Of course, ultimately what makes state government work is our people. My mother was a social worker with DHS and my father worked with the unemployed at the Oklahoma Employment Security Commission.
State government needs to be able to attract and retain hardworking, dedicated Oklahomans like them.
And to do that, it needs to compensate its employees fairly.
Last year we commissioned a state employee salary and benefits study. The study showed the total salary and benefits package we give to the average state employee is roughly equivalent to those given out in other states. We spend the same amount of money per employee.
But the way we spend that money is lopsided. Many employees working for the state of Oklahoma have salaries far below both the private sector and other states; meanwhile their health care and other benefits are far more generous.
That may have been a good pay model to attract qualified workers in the 1970s, but it is not today.
So to fix that problem, I am proposing a number of reforms:
First, we should begin offering targeted salary increases to some state employees paid below market value. I have included money to do so within my budget.
Second, we should reform our current pay system to one that rewards performance over time-served. Doing so will encourage better productivity and services.
And finally, new hires within the Oklahoma Public Employees Retirement System should be moved from an outdated, mid-20th century pension system and to the more portable and flexible 401k-style benefits used in the private sector.
Businesses made this change a long time ago, recognizing that the old pension model didn’t appeal to a more mobile workforce in today’s modern economy. It’s time for state government to stop playing catch-up.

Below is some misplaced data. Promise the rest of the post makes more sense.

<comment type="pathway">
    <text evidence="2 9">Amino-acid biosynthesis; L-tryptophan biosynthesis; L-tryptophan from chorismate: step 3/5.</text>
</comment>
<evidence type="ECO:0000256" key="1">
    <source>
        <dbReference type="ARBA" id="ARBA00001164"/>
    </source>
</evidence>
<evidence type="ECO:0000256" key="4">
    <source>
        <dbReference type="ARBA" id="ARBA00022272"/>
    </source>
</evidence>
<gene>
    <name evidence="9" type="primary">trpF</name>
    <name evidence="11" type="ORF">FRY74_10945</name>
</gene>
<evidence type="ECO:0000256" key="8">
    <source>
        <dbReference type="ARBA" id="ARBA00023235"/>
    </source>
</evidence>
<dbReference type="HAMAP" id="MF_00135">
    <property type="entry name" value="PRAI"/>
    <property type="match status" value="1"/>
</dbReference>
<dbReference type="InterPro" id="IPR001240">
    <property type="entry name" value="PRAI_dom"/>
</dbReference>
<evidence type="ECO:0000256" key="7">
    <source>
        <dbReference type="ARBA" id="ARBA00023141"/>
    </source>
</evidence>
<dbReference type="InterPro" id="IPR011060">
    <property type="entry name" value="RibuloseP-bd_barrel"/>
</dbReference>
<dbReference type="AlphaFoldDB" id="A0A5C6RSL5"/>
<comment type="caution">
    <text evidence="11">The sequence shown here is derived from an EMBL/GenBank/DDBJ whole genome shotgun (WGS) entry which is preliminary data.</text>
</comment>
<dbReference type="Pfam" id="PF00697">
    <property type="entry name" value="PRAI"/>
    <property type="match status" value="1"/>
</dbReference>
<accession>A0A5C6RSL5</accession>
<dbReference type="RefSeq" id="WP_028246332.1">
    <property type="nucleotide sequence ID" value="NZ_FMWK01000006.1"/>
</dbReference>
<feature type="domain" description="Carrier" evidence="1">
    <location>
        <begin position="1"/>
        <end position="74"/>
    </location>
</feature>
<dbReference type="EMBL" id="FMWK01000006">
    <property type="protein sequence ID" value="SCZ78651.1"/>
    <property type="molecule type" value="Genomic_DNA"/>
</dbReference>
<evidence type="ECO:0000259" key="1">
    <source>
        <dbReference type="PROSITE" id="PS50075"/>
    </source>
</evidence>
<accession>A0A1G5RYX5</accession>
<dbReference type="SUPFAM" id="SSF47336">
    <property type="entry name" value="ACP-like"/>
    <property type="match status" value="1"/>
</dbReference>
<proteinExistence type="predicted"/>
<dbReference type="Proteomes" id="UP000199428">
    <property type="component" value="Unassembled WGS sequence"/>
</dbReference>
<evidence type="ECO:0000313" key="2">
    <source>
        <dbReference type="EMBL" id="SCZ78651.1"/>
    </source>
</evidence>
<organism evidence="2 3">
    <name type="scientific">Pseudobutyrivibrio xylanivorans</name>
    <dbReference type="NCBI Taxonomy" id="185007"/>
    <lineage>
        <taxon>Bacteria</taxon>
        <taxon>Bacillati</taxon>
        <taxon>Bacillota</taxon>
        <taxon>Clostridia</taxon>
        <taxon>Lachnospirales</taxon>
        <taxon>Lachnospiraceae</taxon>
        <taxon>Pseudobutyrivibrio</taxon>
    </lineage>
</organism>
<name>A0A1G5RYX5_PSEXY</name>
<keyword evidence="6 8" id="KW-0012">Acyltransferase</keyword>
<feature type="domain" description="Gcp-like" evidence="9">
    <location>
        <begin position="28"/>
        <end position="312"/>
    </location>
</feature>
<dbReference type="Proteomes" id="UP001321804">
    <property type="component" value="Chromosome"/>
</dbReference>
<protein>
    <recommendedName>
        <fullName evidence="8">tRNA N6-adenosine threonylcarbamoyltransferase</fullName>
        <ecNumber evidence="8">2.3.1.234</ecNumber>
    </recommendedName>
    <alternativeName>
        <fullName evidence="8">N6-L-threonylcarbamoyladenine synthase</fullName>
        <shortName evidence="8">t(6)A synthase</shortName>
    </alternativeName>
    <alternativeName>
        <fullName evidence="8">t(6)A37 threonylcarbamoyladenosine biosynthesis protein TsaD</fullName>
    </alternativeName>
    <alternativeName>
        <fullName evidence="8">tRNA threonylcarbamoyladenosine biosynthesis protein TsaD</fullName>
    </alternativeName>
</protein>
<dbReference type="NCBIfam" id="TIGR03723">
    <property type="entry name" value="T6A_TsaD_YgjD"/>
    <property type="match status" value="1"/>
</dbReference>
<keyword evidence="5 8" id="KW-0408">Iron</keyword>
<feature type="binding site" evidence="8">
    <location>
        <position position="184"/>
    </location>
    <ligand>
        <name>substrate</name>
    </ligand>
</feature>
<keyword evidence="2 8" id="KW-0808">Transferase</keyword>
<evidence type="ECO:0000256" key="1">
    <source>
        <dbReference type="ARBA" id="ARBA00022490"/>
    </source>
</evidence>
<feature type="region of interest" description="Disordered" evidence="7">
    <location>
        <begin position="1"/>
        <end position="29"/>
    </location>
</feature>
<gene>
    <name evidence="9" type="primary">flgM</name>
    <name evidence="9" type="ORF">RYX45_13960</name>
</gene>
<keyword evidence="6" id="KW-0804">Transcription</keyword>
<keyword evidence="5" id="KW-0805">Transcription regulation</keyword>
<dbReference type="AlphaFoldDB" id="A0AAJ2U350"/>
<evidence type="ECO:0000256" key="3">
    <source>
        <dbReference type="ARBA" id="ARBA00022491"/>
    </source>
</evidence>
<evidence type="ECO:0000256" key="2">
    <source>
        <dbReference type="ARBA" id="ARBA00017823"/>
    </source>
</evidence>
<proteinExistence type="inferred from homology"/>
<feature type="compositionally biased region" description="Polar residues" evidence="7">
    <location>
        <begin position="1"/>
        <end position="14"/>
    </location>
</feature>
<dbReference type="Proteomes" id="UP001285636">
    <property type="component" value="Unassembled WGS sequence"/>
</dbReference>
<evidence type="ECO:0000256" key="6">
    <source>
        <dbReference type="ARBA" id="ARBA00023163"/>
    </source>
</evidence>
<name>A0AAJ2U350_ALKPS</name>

Moving to a defined contribution model helps us to modernize and accomplishes two important goals.
First, it allows flexibility for future public employees to take the money they have accrued with them if they change careers. That helps us to make state employment more attractive and aids in recruitment.
Second, it stabilizes the system for current public employees and retirees. Oklahoma pension systems currently have $11 billion in unfunded liabilities. The system as it stands today is not financially sound or sustainable.
It’s important we shore up our pension systems so we can pay out the benefits we have promised to our retirees.
Just as it’s our responsibility to help maintain a motivated and skilled workforce in state government, it’s also our responsibility to maintain and preserve state buildings and assets.
In the case of the state Capitol, we are failing in that goal.
In fact, this building has become a safety hazard. We are doing a great disservice to our state and its citizens by allowing the Capitol to crumble around us.
The exterior is falling apart, to the point where we must actually worry about state employees and visitors – including teachers and students on field trips – being hit by falling pieces of the façade.
The yellow barriers outside are an eyesore and an embarrassment.
The electrical system is dangerously outdated.
And guys, the water stains you’ve seen on some of the walls downstairs? I have bad news for you. That’s not just water.
Raw sewage is literally leaking into our basement. On “good” days, our visitors and employees can only see the disrepair. On bad days, they can smell it.
We must begin repairing the People’s House now.
The best, most realistic way to accomplish this is through a bond issue.
A bond issue could not come at a better time. Interest rates are low. Most importantly, 41 percent of the state’s bond indebtedness will come off the books in 2018, and over 86 percent will be eliminated in the next 13 years.
July of this year will represent the 100-year anniversary of the groundbreaking of this building. Let’s make sure we can celebrate that historic landmark knowing that we have taken action to improve its condition, not sit idly by while it crumbles and falls apart.
Passing a bond issue is the right thing to do. I have put money towards bond issue payments in my executive budget, and I’m asking the Legislature to pass a bond issue and send it to my desk as soon as possible.